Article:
One of the most telling questions you can ask someone in any kind of leadership role is what motivates them to be a better leader. Some will say it’s to enhance their personal effectiveness, or that leading is an expected part of their professional development. Others may say that they lead because of a sense of leader identity, purpose, or personal obligation to serve their organization and the people with whom they work. Many will proffer a mix of instrumental, external motivations (like pay or career progression) and more intrinsic, internal rationales (like the obligation to serve). The group with a combination of motives has the most reasons to lead, and so it seems intuitively reasonable to assume that they would be the most committed, high performing leaders. Right?
In a recent article published in the Proceedings of the National Academy of Sciences, colleagues and I examined this assumption. Our study, massive in scale, tracked more than 10,000 Army leaders from their entrance into West Point, through graduation, and well into their careers. For perspective, the sample represents approximately 20% of the living graduates of West Point. We examined the motivations driving their decision to attend the Academy and become Army leaders, and we looked at their performance and potential as leaders in the years following their graduation. A key leader performance measure was identification of early promotion potential. Army performance appraisals are designed to compare officers’ performance to the organization’s leadership framework. Each annual performance appraisal gauged the officer’s potential to lead at higher levels, as judged by immediate and higher-level supervisors serving in positions to observe officers’ demonstrated performance in leader roles.
As one might predict, we found that those with internal, intrinsic motives performed better than those with external, instrumental rationales for their service — a common finding in studies of motivation. We were surprised to find, however, that those with both internal and external rationales proved to be worse investments as leaders than those with fewer, but predominantly internal, motivations. Adding external motives didn’t make leaders perform better — additional motivations reduced the selection to top leadership by more than 20%. Thus, external motivations, even atop strong internal motivations, were leadership poison.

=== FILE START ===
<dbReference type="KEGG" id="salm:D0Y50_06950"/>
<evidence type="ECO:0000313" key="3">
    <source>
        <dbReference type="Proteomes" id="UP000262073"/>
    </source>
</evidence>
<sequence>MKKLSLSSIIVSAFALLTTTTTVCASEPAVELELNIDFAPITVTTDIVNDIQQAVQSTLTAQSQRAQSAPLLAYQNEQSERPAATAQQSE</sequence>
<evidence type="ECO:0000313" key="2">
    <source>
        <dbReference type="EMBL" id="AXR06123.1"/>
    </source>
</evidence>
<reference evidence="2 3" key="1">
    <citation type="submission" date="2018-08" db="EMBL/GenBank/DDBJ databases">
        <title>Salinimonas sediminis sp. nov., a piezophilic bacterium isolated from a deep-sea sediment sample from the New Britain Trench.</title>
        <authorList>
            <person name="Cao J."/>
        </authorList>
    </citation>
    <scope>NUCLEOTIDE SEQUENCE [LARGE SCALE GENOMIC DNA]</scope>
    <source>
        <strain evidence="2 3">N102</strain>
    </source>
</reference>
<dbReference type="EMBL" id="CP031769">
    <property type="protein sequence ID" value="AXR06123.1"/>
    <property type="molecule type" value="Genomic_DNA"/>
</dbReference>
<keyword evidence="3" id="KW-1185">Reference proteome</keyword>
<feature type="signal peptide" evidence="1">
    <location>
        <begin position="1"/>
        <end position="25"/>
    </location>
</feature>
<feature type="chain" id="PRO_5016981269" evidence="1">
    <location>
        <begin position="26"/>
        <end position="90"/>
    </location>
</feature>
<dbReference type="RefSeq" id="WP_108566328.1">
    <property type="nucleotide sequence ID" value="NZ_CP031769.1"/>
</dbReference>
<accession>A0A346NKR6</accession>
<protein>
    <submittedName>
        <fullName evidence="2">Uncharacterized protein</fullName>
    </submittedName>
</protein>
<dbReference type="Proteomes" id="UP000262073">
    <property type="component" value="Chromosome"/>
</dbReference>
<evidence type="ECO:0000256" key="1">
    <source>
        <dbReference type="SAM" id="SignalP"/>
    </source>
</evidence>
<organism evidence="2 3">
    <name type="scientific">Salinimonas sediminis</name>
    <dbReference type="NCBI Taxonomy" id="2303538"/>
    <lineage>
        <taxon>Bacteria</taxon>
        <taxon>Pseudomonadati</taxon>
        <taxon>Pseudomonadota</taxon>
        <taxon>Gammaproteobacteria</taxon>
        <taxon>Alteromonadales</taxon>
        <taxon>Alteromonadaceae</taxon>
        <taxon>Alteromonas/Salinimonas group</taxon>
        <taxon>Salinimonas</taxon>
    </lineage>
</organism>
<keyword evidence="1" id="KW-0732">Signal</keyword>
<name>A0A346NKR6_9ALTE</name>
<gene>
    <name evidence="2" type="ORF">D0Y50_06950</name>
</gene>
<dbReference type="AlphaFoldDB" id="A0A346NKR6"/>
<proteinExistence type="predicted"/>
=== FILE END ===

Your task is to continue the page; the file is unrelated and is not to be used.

Many believe that the best way to influence behavior is to incentivize it, and such external incentives certainly work with lab rats. In our study, however, adding external incentives clearly did not improve leader performance. In practice, consider leaders in the Veteran’s Health Administration, most of whom have strong, internal motivations to serve America’s veterans. Yet add hefty bonuses as motivation, and the VA finds itself with a significant leadership problem, where some administrators appear to have lost sight of the core purpose of the organization. One step in righting the ship will be a renewed focus on the internal motivation to help sick and injured veterans. Robert McDonald, awaiting confirmation as the new Secretary of Veteran’s Affairs, wrote about his own internal motive to lead while CEO of Procter & Gamble. In a personally authored document titled “What I Believe In,” McDonald kicks off three pages of leadership principles by first describing his motivation to lead:
“Living a life driven by purpose is more meaningful and rewarding than meandering through life without direction. My life’s purpose is to improve lives. This operates on many levels. I work to improve the lives of the 6.5 billion people in the world with P&G brands, and I work every day to have a positive impact in the life of just one person.”
One of the longstanding dichotomies in the field of leader development is whether to teach leadership as skills that lead to higher performance (a competency-based model that is relatively easy to metric), or to teach leadership as a complex moral relationship between the leader and the led (a values-based model that is challenging to metric). Our study demonstrates that those who lead primarily from values-based motivations, which are inherently internal, outperform those who lead with additional instrumental outcomes and rewards.
The implications of this study for leader development — and practice — are profound. In business, the cost of leader development programs is often measured, or at least estimated, as an instrumental consequence — an increase in performance of the organization resulting in a return on investment for the program. This is reasonable, given estimates that place the annual cost of leader development at more than $60B . It is important, though, that talent managers and executive decision makers do not allow external consequences of leader development to become external motivations among organizational leaders. If those we seek to develop as leaders adopt external justifications for leading well — such as an increase in shareholder value, better pay or perquisites, or increased profits — they are likely to be less successful as leaders in comparison to those who seek to lead for more internal, intrinsic reasons alone.
If you aspire to lead in business or society, first ask yourself, “Why do I want to be a leader?” The answer to that question, as it turns out, will make a significant difference in how well you lead